We find no clear differences between commercial and private landlords. The response rate for women was around 1 percent higher, while highly qualified people had a 2 percent higher response rate, especially academics who use their doctoral title (we dind’t expect this to make such a big difference when we designed the study). As previous field experiments have shown, the quality of the message we sent affected the probability of a response: Compared to a standard text, the response rate for friendlier queries is about 5 percent higher, while queries with the default text from online portals show a 10 percent lower response rate.

We find evidence of ethnic discrimination in the sense of unequal treatment based on the name. Enquiries with names from neighbouring countries (Germany, Italy, France) were even invited somewhat more frequently to view apartments than those from Switzerland, but people with Kosovar (response rate just under 3 percent lower) or Turkish names (response rate about 5 percent lower) have significantly fewer chances of being invited for a viewing. Whether those interested were naturalised with foreign-sounding names or stated that they had a permanent residence permit was hardly a factor. The rate of discrimination we observe is similar in order of magnitude to that found in comparable studies in other Western countries.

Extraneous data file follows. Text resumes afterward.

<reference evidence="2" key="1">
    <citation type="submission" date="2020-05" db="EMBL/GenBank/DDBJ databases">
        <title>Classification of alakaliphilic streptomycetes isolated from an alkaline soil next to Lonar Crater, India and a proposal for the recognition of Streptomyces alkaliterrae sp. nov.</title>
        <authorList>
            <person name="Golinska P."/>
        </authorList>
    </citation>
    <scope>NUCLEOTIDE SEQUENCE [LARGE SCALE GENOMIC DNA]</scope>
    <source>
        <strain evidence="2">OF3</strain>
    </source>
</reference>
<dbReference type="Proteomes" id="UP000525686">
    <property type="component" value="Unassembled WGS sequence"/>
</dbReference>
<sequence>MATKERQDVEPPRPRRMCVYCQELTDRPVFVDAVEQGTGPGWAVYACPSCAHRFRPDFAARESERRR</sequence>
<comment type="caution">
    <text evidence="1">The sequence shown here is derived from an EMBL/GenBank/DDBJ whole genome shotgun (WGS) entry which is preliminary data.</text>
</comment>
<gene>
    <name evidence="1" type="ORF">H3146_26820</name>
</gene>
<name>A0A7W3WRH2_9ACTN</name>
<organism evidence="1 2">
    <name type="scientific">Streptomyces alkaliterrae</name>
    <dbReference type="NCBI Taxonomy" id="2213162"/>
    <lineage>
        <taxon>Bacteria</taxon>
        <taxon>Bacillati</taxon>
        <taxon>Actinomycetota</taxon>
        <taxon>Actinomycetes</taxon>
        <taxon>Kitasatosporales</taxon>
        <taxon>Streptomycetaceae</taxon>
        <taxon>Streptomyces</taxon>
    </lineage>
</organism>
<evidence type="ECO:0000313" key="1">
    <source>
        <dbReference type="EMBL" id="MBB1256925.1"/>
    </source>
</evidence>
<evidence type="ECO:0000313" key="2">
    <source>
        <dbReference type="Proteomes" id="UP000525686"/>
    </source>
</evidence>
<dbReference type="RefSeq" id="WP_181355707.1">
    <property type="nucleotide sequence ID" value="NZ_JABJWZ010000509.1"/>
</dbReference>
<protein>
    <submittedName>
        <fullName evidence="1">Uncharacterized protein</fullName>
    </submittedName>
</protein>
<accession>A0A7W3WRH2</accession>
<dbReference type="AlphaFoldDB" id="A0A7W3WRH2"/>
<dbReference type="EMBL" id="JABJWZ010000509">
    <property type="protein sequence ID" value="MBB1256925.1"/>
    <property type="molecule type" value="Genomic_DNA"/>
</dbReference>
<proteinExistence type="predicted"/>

With the national coverage, we can also observe variation in responses by local context where the property is located. In municipalities with higher rental prices, the positive response rate is higher for everyone, and a higher vacancy rate in the municipality is associated with a higher response rate, except for people with Kosovar names. In urban areas the probability of discriminating against people with foreign names is lower. We also find that people with foreign-sounding names are less likely to be invited in municipalities with restrictive political attitudes towards immigration (as measured in the results of popular initiatives and referendums).

Auer, Daniel, Julie Lacroix, Didier Ruedin, and Eva Zschirnt. 2019. ‘Ethnische Diskriminierung auf dem Schweizer Wohnungsmarkt’. Grenchen: BWO. https://www.bwo.admin.ch/bwo/de/home/Wohnungsmarkt/studien-und-publikationen/diskriminierung-auf-der-schweizer-wohnungsmarkt.html.